Strategic Decision Making

915 Words 4 Pages
Strategic decision-making requires various thought processes, an informed principal, and a whole host of other requisites. Not surprisingly, a myriad of complementary methodologies addressing these concerns have developed over the years. Many of which are widely available for use as part of a comprehensive strategic planning process. Typical venues include formal education, seminars, and textbooks. The only problem is they target their wares toward organizations or institutional environments. Those also tend to have complex management structures. Some are considerably esoteric. To be sure, no one has cornered the market on these. Panaceas or one-size-fits-all solutions simply don’t exist. And why would they? As efficacious as they are, they …show more content…
It’s a conundrum that you have to navigate and it is part of the maturation process. Just consider, if you don’t make these decisions as they present themselves, someone else may do so as your proxy. Or, take the opportunity away from you altogether so you can lament later in life. Are you comfortable with that? My father, a WWII fighter pilot and later commercial airline pilot had a saying I heard often growing up: “He who hesitates is lost.” In his line of work thinking far ahead wasn’t an option because not doing so could easily get you killed. He also had another saying he learned while training Navy pilots: “The pilot crashed into the mountain but didn’t get hurt in the crash.” The reason was because the plane was so far ahead of the pilot’s ability to control it that he wasn’t in it – metaphorically of …show more content…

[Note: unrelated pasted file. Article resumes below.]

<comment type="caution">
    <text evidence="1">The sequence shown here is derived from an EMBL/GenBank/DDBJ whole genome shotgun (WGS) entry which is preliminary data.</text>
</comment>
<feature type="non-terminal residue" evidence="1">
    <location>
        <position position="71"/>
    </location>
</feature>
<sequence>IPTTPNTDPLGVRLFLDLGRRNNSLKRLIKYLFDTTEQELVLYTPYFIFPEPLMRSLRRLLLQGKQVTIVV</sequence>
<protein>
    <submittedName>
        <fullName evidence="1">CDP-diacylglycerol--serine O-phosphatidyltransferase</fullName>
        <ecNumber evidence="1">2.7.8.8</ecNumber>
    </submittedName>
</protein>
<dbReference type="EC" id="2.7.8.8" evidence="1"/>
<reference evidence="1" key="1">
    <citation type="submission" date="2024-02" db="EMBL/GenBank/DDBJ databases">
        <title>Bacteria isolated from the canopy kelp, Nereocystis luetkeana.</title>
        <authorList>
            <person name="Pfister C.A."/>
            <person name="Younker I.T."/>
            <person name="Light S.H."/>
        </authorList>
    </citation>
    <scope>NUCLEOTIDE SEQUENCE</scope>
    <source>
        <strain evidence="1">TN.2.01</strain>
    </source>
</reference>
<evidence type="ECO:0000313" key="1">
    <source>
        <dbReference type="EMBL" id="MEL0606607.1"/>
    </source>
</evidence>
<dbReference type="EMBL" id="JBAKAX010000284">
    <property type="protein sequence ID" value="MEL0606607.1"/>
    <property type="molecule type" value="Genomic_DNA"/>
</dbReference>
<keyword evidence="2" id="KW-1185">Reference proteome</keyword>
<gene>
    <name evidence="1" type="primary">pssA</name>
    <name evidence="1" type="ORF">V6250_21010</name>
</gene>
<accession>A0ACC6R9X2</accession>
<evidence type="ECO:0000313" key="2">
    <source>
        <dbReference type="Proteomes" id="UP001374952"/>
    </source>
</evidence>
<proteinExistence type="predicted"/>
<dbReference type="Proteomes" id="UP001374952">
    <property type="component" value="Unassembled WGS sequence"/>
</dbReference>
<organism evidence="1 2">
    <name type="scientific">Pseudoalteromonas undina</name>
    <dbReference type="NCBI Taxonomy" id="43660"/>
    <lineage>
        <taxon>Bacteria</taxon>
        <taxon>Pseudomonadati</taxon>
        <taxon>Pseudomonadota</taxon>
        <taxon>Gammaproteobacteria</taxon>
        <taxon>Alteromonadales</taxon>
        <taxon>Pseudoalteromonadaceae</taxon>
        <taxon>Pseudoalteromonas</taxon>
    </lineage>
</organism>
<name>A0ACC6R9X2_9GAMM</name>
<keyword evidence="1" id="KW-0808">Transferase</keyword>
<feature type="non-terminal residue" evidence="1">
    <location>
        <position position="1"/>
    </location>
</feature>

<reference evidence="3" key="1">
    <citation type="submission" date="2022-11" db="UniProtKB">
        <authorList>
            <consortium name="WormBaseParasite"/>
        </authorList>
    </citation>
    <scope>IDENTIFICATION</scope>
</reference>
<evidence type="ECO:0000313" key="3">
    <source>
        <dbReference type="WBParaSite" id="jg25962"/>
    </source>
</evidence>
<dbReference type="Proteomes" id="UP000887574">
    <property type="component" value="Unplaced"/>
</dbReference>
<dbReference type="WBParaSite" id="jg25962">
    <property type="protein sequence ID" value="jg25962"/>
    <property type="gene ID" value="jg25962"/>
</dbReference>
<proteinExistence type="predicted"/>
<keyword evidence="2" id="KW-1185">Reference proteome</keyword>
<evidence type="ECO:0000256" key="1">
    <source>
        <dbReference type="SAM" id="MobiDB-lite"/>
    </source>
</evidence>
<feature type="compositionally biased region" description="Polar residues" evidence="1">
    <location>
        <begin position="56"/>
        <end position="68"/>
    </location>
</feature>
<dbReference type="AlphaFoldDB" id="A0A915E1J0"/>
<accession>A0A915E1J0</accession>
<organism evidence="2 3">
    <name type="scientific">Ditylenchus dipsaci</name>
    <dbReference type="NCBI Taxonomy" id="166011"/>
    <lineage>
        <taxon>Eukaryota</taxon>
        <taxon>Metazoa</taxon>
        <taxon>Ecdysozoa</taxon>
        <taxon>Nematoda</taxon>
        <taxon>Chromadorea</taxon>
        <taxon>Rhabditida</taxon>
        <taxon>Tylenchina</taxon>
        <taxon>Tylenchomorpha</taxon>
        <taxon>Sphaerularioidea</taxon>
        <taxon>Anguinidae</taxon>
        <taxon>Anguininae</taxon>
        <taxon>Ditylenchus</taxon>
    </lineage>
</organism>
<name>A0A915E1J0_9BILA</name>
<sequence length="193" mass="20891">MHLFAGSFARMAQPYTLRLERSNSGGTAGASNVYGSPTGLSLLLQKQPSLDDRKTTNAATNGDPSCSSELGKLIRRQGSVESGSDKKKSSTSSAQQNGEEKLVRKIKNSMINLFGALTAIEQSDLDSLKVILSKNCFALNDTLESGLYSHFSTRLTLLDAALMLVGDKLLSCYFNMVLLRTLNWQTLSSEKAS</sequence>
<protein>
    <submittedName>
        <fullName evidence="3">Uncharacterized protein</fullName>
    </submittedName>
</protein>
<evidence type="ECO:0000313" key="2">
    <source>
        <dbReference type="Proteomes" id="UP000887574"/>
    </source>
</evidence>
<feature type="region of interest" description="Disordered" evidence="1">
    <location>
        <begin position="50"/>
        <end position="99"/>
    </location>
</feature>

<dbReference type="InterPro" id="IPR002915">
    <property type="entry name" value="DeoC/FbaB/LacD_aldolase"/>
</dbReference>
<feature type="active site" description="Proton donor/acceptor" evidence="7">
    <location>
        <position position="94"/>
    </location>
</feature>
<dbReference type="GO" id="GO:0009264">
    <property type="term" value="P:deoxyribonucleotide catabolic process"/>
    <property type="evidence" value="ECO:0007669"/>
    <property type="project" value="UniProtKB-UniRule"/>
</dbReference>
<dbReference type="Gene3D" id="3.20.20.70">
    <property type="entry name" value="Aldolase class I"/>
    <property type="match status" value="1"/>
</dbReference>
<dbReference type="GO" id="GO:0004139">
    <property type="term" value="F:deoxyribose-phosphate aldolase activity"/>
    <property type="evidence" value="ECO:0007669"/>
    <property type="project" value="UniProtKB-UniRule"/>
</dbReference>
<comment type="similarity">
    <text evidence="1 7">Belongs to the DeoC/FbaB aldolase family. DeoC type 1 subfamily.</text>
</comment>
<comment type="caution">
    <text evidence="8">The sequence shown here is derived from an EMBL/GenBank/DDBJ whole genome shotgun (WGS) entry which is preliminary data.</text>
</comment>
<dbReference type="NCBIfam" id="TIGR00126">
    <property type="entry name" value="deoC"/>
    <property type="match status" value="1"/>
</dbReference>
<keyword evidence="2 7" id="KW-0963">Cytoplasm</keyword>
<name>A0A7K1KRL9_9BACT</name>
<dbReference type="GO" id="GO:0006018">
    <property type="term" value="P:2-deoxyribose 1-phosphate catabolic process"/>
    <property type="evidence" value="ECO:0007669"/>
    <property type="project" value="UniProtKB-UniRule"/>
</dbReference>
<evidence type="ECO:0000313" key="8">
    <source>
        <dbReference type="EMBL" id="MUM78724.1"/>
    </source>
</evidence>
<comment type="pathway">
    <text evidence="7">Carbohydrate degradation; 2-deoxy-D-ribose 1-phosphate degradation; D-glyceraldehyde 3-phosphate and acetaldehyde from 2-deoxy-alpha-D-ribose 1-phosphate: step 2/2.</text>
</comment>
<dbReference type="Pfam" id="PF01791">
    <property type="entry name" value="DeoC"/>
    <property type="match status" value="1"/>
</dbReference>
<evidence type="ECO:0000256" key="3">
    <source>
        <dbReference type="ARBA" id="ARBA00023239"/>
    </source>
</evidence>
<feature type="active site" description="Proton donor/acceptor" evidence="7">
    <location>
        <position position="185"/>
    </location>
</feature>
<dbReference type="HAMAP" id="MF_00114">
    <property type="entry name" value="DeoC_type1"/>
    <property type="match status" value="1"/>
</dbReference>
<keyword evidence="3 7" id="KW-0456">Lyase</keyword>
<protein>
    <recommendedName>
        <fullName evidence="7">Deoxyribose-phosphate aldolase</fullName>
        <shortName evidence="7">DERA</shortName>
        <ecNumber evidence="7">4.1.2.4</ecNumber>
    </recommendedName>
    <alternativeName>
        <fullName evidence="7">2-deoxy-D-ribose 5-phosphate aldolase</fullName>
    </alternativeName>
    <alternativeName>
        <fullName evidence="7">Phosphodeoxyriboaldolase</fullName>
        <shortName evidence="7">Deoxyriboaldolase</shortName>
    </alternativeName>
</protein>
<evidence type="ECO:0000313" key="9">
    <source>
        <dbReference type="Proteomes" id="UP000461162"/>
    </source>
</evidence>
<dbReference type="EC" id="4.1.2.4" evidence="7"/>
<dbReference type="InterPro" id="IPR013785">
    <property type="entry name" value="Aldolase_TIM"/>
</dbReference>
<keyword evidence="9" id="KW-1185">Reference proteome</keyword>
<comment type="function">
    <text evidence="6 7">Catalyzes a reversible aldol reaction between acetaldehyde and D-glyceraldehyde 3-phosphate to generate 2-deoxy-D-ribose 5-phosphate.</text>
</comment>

I suppose the best answer is that it is contingent on the particular scenario or situation. That’s not a copout. There are just an unlimited number of possibilities. But always keep in mind that on many occasions not rendering a decision is a definitive decision and will be subject to interpretation accordingly. That may appear highly counterintuitive. Although there is a significant caveat; the circumstances should always be intentional. If they are not, they are more likely the result of some oversight. Failure to make a choice as the result of indecisiveness, apprehension, or apathy can unquestionably become very troubling and subject to unintended consequences. Let there be no doubt that tacit inaction or a series of such, over an extended period can create very serious and undesirable outcomes. Those could readily manifest in limited career opportunities, financial vulnerabilities, and even adverse social situations. In those instances, the decision-maker essentially relinquishes their response altogether to someone or something else. When one passes control over to another entity there is a loss of control. So, why would this happen? Unfortunately, it is often due to laziness, indifference, or complacency. This is where personal responsibility is absolutely

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